‘Unprecedented killing’: The deadliest season for Yellowstone’s wolves


Kim Bean saw the black ravens clustered in the leafless cottonwoods and thought: There’s our death.

The carcass had been on the hillside overlooking Yellowstone National Park for some time, but there was still enough flesh to attract scavengers. Bean crouched over it, examining the thin bones on the snowy ground.

“They chopped off the feet,” she said.

The head was also gone, making it harder to identify the animal. But there were clues. The radius and ulna were not fused, ruling out themule deer or elk that migrate out of the park in winter across the plateau known as Deckard Flats. Bean suspected it was a gray wolf, and she had plenty of reasons to think so.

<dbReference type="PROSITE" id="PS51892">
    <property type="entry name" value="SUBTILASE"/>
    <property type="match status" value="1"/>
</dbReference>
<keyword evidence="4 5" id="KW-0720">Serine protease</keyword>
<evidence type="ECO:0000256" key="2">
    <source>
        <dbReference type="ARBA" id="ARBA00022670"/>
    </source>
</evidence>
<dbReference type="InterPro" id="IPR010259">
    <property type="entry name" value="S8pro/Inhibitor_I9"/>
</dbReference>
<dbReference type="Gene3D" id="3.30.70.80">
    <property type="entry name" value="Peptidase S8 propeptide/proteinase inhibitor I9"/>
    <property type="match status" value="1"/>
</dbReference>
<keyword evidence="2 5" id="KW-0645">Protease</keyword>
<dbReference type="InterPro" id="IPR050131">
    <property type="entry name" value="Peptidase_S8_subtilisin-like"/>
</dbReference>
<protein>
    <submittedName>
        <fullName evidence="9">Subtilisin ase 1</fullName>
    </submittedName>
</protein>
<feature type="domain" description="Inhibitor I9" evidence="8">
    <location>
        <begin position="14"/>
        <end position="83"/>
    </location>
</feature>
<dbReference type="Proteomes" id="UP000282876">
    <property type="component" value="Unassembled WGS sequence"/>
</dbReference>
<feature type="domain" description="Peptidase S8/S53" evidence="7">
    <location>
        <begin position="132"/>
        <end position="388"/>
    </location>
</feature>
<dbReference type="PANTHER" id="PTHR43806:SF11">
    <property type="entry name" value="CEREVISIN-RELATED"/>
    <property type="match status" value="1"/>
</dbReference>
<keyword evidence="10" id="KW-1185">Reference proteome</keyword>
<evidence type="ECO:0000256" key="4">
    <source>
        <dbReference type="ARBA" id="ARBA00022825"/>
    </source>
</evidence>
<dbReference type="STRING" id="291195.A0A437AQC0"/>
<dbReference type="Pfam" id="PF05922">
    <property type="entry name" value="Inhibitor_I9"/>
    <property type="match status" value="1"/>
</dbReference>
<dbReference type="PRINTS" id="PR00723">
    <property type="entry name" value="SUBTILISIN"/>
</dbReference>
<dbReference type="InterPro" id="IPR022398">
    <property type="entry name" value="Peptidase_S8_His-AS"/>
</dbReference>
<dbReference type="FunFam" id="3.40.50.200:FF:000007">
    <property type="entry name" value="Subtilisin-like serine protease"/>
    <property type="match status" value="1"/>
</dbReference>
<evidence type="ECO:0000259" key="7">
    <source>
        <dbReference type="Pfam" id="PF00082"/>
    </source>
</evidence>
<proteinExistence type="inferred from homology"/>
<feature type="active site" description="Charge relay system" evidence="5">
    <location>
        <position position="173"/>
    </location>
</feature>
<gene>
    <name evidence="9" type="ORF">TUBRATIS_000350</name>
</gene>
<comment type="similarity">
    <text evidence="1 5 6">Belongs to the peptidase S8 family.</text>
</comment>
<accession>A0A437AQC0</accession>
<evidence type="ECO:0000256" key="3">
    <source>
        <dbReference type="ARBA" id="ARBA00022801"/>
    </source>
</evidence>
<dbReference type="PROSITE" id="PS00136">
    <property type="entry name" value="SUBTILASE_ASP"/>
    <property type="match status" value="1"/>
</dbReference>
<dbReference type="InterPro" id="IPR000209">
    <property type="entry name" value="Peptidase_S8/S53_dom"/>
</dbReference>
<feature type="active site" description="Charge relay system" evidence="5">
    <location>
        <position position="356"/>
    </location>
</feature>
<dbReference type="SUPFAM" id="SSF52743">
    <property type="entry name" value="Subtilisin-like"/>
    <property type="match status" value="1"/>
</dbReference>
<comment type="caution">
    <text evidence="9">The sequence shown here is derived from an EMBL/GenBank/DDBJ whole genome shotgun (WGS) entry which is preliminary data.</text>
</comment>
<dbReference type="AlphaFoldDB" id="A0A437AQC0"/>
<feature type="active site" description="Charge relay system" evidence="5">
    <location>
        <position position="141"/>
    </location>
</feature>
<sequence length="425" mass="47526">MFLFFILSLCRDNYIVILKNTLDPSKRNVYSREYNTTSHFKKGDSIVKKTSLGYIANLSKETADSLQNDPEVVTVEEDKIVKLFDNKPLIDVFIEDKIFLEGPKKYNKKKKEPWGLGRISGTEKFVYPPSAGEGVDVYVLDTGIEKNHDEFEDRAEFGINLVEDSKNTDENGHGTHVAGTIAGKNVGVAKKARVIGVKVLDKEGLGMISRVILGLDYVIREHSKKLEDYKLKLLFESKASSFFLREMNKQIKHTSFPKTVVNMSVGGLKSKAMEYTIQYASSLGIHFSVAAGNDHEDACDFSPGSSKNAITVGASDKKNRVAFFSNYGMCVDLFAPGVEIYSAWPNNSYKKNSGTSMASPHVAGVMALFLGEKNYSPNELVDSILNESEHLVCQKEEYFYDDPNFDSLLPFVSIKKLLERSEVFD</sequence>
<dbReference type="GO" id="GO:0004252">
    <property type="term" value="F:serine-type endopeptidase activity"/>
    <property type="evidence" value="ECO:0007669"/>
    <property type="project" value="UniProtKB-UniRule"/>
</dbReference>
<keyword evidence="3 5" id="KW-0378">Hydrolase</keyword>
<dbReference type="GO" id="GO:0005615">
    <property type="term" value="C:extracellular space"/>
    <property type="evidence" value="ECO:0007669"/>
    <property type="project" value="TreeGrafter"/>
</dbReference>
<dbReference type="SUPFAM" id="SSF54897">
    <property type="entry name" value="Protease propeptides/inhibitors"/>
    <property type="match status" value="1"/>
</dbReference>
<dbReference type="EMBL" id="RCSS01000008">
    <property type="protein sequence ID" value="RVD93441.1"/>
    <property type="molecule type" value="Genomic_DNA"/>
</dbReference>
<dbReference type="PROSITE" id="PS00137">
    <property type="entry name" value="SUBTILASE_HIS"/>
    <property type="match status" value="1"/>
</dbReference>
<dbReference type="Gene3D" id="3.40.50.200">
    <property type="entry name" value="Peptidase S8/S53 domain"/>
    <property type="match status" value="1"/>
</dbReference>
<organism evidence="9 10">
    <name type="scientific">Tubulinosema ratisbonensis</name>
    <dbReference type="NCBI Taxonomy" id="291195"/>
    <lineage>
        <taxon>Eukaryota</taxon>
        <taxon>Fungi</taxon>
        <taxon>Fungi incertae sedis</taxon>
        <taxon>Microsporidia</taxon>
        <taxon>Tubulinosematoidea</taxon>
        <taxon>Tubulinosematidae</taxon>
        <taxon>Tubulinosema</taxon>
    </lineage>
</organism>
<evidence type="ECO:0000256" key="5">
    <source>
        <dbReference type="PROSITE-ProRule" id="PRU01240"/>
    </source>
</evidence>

In less than six months, hunters have shot and trapped 25 of Yellowstone’s wolves — a record for one season — the majority killed in this part of Montana just over the park border. The hunting has eliminated about one-fifth of the park’s wolves, the most serious threat yetto a population that has been observed by tourists and studied by scientists more intensively than any in the world.


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